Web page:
By now, it’s no secret that fifth-gen Camaro have a weak point once they start making serious power. In fact, we’ve heard of people breaking this one component while producing stock horsepower and torque numbers.
So, what is the weak link? The factory rearend – specifically the axles.
Reliability and streetability have been the goal from the beginning for the Daily Camaro. So, after installing a 2.9L Whipple supercharger in the last segment, we’ve been driving with our fingers crossed…
The Weak Link
In a poll on Camaro5.com, a legendary forum in the fifth-generation Camaro community, 91 voters selected between three options when questioned about the axles in their 2010-2015 Camaro. The first option is “stock and holding up fine.” The second; “Aftermarket: replaced for peace of mind,” and the last is, “Aftermarket: Replaced due to failure of stock components.”
Well, you can count us among the, “better safe than sorry” crowd. While we haven’t experienced any failures since we installed the Whipple supercharger on our LS3, we have a feeling it is only a matter of time until the high-mileage stock components let go. The Daily Camaro is flirting with 200k miles on the odometer, after all. So, we placed a few phone calls and asked the experts to weigh in. After reaching out to the folks at Eaton, Lingenfelter, and The DriveShaft Shop, we came up with a plan to build a bulletproof rearend for the Daily Camaro.
The Remedy – What We Used
We realize we put the cart before the horse by installing the supercharger first, but we wanted to see how the car reacted to boost with the stock 3.45 rear gears before we decided to go full send and swap them out for something more aggressive.
To no surprise, we found the engineers at General Motors knew what they were doing when they put 3.91 gears in the ’13-’15 Camaro Z28, and we are opting to use the same.
As it turns out, Lingenfelter got the contract to produce rear gears for the 5th-gen Camaro and thus we went straight to the source. When they arrived, the box was labeled American Axle, and that’s because, according to Lingenfelter, they are, “Manufactured by American Axle, the original equipment gear supplier for Camaro SS.” Of course, this means buyers are getting OEM-quality parts – more on the importance of this later.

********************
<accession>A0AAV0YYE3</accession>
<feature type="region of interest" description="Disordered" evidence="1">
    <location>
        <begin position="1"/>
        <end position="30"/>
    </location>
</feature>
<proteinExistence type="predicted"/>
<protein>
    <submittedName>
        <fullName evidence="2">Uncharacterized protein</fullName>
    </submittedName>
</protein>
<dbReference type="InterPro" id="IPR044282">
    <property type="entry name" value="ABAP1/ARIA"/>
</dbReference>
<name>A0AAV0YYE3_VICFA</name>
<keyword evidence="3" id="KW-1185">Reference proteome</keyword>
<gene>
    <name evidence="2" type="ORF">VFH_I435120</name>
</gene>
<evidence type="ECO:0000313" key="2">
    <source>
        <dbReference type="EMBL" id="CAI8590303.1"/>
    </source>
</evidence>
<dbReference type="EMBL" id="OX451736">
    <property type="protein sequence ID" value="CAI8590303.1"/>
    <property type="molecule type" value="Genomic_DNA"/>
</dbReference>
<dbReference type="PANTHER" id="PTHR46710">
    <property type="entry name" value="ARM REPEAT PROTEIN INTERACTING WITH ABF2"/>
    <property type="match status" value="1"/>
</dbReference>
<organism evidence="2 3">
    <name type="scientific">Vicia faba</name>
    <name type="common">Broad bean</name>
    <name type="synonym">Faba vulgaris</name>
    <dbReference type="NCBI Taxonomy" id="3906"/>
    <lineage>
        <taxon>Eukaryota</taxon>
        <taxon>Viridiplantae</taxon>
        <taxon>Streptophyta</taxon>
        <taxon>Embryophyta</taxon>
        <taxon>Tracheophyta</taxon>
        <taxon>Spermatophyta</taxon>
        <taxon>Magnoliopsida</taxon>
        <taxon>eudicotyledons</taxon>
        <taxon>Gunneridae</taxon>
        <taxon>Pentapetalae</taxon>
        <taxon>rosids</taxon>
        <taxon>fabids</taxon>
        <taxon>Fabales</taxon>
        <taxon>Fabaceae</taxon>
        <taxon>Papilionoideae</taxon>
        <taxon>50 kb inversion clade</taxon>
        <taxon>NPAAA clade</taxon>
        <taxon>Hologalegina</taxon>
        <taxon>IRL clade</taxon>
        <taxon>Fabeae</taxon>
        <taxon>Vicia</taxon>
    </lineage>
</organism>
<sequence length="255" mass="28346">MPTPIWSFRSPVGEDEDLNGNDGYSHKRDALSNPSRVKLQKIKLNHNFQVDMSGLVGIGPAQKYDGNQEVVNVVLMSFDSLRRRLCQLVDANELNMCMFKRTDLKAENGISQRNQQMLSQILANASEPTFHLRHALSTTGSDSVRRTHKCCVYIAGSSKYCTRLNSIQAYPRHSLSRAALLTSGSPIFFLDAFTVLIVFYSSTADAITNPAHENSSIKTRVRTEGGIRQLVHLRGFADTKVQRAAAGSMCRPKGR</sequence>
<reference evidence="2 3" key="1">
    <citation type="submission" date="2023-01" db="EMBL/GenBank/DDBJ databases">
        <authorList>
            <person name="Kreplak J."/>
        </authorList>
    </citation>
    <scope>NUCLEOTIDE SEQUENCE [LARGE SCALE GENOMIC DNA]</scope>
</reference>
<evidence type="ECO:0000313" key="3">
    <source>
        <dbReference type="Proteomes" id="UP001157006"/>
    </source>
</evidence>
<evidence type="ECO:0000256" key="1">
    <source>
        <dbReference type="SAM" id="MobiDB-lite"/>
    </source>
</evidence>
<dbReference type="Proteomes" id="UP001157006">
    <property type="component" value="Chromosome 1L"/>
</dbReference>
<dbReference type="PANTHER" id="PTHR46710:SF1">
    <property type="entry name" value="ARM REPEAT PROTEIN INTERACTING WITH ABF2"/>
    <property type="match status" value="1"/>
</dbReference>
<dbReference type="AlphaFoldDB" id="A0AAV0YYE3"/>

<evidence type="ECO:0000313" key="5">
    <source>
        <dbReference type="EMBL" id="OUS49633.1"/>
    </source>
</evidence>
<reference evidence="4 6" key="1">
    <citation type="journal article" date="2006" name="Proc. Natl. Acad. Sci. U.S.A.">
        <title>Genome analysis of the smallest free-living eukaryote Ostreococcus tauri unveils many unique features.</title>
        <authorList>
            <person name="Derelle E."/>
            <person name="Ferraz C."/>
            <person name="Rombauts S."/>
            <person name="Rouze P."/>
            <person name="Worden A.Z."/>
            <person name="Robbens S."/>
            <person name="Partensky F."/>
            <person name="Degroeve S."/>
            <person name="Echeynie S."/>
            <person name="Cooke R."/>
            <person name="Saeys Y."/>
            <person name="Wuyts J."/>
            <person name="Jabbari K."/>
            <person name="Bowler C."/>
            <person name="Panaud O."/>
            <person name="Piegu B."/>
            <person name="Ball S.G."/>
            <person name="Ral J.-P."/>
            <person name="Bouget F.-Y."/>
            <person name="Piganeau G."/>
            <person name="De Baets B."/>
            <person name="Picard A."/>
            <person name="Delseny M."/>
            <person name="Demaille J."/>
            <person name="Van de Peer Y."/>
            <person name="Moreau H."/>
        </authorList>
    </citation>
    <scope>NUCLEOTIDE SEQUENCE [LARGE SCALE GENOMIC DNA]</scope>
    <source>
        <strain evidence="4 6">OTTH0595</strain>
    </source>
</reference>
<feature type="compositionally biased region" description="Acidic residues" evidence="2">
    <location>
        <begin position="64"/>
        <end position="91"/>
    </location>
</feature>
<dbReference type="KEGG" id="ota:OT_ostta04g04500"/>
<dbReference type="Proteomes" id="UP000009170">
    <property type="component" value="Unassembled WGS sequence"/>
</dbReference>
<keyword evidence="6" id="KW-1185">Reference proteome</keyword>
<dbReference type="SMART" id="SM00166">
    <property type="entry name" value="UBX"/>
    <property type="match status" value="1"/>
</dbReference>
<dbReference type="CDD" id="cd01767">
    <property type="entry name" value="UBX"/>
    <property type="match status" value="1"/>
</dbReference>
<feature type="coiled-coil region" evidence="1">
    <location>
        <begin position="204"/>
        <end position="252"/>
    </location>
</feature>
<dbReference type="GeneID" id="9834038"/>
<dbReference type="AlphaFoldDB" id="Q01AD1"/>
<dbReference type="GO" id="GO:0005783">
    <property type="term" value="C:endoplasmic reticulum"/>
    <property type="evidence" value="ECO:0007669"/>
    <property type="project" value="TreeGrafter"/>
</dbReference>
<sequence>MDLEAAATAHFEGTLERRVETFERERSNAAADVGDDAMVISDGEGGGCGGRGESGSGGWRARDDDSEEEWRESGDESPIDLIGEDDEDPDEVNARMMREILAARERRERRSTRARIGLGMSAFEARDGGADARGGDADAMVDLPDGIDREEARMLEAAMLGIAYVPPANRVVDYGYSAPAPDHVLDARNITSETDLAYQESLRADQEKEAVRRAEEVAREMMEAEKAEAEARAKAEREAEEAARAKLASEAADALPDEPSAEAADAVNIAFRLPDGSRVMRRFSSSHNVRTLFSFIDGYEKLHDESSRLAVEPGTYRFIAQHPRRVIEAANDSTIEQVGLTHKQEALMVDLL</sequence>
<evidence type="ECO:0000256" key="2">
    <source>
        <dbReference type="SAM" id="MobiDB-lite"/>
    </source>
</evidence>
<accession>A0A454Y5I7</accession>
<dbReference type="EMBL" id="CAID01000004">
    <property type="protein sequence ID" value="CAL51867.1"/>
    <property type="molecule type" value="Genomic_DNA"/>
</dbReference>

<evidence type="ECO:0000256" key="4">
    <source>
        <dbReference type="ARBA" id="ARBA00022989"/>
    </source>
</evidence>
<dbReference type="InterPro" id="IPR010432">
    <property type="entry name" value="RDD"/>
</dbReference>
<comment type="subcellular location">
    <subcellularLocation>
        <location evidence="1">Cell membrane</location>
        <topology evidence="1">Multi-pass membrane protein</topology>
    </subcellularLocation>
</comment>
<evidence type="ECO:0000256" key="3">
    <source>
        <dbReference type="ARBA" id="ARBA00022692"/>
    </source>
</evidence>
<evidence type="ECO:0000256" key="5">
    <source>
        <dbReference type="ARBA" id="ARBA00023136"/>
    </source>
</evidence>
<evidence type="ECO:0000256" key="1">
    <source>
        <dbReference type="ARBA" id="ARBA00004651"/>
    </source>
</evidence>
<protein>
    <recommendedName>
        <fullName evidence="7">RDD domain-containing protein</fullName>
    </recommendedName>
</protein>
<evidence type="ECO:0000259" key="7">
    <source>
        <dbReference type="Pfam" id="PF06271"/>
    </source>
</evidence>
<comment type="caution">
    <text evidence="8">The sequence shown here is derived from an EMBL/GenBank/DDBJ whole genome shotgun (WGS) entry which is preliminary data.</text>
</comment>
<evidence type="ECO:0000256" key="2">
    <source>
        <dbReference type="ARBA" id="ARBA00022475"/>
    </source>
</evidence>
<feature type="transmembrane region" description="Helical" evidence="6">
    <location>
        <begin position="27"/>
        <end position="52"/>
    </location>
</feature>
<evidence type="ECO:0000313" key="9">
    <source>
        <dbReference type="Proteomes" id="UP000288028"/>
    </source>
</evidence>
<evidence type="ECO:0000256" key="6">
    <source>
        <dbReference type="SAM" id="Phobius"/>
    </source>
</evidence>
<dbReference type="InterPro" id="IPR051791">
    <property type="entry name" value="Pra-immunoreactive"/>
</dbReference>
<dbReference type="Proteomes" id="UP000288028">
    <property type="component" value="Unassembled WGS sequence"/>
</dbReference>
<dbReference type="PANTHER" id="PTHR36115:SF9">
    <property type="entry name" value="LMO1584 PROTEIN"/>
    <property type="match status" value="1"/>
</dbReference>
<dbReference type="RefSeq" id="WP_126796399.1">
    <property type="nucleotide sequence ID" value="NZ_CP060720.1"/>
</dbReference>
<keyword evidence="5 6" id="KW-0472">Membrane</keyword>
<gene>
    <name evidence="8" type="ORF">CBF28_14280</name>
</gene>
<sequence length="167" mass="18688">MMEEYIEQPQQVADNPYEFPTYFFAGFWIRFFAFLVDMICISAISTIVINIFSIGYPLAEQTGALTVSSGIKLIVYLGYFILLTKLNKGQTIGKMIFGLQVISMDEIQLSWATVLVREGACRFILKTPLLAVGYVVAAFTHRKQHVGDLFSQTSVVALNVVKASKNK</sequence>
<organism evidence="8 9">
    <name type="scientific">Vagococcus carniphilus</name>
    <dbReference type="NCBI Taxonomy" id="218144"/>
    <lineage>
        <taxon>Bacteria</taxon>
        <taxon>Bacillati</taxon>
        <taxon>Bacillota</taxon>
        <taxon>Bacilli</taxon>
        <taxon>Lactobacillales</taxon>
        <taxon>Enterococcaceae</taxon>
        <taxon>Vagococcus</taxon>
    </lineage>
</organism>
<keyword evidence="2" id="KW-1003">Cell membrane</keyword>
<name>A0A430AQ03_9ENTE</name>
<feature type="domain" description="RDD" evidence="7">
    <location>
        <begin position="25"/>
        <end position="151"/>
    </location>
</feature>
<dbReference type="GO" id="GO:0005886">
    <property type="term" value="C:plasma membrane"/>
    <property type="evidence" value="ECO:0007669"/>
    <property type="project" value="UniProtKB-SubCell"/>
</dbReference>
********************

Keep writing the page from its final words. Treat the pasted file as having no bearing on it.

And what would a monster set of gears be without a nearly indestructible differential to match? So, when it came time to upgrade the differential we knew exactly who to call – Eaton. We’ve used the venerable Truetrac in more than a few projects by now, so we know the pros and cons of the clutchless gear-type system well.
“Instead of using clutch packs like a typical limited-slip differential, the Truetrac uses a helical gear design to transfer the engine’s torque equally to both wheels, or to the wheel with the most traction should tire spin occur. The Truetrac has the ability to transfer up to 70-percent of the torque load to the wheel that has the most traction. Let’s say you have one rear wheel on wet grass, and the other on dry concrete and you rev up the engine and sidestep the clutch. Obviously, there is zero rolling resistance on the tire in the grass and it is just going to spin. However, because of the Truetrac’s biasing capabilities, it will send 70-percent of the torque to the wheel on the concrete and move the car forward.” – Clifton Klaverdweiden for Street Muscle Magazine.
Lastly, we reached out to our contacts at The DriveShaft Shop for a set of near-indestructible axles. The set we sourced is rated to handle north of 1,400 horsepower – way more than we intend to make. Then again…
Once we’d come up with a plan of attack to replace the Daily Camaro’s aging differential, gears, and axles, we placed a call to our local experts of all things running gear – Oceanside Driveline in, you guessed it, Oceanside, California.